--Laveaux 09:29, 9 December 2005 (CST)

Alexei left the office and stopped outside. He looked for a bench and settled there. It was just too much. Only now he realiyed what he had done. Both pride and shame filled his thoughts at the same time.

Pride for he had found something worthz to do. He had a job and for the first time he knew that he was doing something for his country other than killing the Germans. But, again he could not speak of it and he had to leave his sister. Again, after he just returned. And he could not tell her where he was going.

With a deep sigh he got up. There was no use delazing the inevitable. With absent mind he descended the stairs down and left his badge at the desk without a word. He waited to see if anything else was needed and then proceded outside.

With reluctance he decided to call a taxi and spped his way back home.


Pyotr was very happy to see Alexei when he arrived at the station. Taking him into their own private box car of the train, he offered vodka and blini and cheerfully discussed their run-in with the traitor. Apparently, Pyotr learned this man worked for North Industries, an American oil company. They'd learned of Stalin's nuclear program and that was why Pyotr had to go and ensure security was not breeched.

Conversation dwindled after a while and before long he had succumbed to the boredom of watching the tundra fly by. The farther the train went the more cold and bleak the exterior became. Steady rocking and unchanging scenary left them with little choice but to nap or stroll the cabins of the train where other military officers were waiting their inevitible destinations.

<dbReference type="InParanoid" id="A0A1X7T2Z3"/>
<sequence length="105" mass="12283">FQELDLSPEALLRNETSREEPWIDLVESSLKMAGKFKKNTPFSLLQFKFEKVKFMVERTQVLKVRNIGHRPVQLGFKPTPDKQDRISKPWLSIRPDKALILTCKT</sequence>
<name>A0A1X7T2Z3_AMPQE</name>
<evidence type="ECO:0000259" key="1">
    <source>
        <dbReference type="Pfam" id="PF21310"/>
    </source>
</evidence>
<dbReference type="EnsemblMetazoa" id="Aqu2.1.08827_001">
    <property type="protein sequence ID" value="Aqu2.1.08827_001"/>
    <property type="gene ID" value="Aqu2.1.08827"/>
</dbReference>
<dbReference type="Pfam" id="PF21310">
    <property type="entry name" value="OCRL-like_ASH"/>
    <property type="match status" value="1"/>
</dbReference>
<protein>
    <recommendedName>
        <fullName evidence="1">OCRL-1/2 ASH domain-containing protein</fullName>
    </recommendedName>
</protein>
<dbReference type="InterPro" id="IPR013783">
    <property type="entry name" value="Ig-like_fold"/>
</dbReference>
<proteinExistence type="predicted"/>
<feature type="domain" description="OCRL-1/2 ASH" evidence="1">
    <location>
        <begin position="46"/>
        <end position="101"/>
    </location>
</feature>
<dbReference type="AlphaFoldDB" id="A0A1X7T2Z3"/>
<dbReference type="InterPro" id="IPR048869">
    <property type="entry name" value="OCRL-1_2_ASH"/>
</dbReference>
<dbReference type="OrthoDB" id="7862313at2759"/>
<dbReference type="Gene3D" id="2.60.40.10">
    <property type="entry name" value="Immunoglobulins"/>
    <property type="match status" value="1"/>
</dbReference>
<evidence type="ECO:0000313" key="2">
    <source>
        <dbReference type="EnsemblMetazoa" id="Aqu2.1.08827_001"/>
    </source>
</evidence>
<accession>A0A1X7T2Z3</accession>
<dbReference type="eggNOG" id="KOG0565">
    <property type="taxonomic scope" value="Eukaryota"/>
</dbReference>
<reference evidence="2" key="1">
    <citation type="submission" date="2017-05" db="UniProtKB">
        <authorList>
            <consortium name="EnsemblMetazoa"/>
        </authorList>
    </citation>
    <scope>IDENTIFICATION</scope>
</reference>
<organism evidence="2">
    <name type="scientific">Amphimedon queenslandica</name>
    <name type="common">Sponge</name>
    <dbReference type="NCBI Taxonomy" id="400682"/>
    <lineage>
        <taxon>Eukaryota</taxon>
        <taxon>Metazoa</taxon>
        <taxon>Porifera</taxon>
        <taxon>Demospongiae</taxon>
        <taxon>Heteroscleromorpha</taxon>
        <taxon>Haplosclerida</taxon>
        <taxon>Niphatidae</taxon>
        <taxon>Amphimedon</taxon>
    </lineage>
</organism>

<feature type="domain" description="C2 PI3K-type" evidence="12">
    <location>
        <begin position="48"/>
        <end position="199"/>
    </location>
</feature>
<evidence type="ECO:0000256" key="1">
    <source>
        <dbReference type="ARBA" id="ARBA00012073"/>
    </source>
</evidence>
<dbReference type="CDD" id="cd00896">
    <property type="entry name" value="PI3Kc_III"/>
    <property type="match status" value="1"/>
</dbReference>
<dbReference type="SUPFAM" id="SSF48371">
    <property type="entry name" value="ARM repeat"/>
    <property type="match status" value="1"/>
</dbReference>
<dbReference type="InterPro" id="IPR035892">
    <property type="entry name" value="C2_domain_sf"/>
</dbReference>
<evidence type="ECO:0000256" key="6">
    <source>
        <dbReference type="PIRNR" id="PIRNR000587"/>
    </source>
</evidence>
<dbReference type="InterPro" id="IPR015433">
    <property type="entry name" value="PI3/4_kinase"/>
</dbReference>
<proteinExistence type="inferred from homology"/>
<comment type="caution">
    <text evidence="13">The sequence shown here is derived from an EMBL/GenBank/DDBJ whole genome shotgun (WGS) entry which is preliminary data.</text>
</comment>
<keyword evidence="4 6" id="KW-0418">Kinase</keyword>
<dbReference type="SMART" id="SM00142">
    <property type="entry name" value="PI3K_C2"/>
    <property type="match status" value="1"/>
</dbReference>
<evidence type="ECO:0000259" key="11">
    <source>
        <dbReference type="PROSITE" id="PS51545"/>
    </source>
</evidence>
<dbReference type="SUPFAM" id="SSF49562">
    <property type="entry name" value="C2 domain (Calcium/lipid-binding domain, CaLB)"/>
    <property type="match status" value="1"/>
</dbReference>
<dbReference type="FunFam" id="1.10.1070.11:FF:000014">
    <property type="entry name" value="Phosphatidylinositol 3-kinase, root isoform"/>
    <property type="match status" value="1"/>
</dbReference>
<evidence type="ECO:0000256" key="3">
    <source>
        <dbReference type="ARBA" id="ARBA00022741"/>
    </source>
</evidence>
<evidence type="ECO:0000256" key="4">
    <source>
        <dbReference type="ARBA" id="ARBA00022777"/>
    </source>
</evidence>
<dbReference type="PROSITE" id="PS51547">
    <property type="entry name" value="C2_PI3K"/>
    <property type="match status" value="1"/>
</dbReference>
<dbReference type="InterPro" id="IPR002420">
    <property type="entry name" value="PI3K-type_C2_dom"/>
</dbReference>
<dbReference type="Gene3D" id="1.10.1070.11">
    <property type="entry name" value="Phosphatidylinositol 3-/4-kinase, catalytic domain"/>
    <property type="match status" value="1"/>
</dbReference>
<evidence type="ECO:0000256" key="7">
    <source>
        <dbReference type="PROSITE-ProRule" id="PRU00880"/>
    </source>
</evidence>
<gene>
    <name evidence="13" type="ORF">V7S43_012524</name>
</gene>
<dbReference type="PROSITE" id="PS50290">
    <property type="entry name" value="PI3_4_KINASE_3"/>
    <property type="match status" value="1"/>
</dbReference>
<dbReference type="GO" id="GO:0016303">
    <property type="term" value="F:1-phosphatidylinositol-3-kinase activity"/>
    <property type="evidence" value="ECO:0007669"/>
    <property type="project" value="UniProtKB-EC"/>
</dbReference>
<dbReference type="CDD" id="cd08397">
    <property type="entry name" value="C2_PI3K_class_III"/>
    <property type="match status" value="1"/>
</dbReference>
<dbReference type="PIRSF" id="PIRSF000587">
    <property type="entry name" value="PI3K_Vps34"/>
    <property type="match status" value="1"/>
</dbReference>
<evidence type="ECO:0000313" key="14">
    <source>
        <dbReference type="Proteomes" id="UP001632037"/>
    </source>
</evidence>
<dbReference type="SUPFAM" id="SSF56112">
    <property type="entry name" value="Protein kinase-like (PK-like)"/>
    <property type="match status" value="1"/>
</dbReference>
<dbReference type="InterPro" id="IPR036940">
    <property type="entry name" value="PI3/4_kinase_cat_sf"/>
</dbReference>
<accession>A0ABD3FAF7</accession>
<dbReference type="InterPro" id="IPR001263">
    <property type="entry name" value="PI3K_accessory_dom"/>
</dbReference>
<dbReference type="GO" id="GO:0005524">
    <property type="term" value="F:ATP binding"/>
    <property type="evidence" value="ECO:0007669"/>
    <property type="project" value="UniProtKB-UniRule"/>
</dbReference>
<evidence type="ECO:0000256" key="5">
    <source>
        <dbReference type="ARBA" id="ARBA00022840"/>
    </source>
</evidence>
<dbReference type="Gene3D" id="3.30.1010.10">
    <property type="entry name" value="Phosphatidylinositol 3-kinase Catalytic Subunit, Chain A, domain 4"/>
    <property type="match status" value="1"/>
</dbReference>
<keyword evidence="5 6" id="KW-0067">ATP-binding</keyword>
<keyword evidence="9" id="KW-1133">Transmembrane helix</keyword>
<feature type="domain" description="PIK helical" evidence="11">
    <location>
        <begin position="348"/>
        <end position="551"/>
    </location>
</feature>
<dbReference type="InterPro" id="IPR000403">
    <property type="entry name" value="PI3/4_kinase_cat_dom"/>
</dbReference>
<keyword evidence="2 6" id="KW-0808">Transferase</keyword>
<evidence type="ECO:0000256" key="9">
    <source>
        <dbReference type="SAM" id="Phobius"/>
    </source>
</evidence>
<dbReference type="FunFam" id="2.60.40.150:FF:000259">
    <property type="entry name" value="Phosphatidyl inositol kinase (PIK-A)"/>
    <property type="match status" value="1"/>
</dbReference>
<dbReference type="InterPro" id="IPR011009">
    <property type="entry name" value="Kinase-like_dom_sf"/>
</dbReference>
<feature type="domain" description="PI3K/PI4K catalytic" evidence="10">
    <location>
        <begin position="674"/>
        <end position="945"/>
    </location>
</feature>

Two full days into their journey, Pyotr pointed out the window at a series of huts and fur tents.

"Buryats," he said, "we're getting close."

--Laveaux 09:36, 9 December 2005 (CST)

It pained Alexei to have left home so soon. And in such fashion. He loved his sister very much, but he had no other way of doing this. Instead of trying to explain he said that he found a job and that he needed to go away for a while.

All her questions went unanswered. At first Alexei tried to tell her that he has to keep it secret, but she was a woman. She had to know. Finally he just gave up and packed in silence, ignoring her completely.

When Yelena started crying it almost broke him, but after all those years in was, he was not so easily broken. He gritted his teeth and threatened that he would spend a night in the hotel if she would not shut up. That made her silent, but she sobbed all night.

Finally, just before dawn she fell asleep and Alexei rose. He could not sllep with the excitement and sorrow. Slowly he snuck out of the room and left the apartement without a sound.

It was still early so he wandered the streets until the time to leave arrived. Muscowy (people of Moscow) rose early, but for a time the strrets were blesedly empty. Police was doing a good job, and all the drunks were inside in the warm where there was no danger of freezing to death.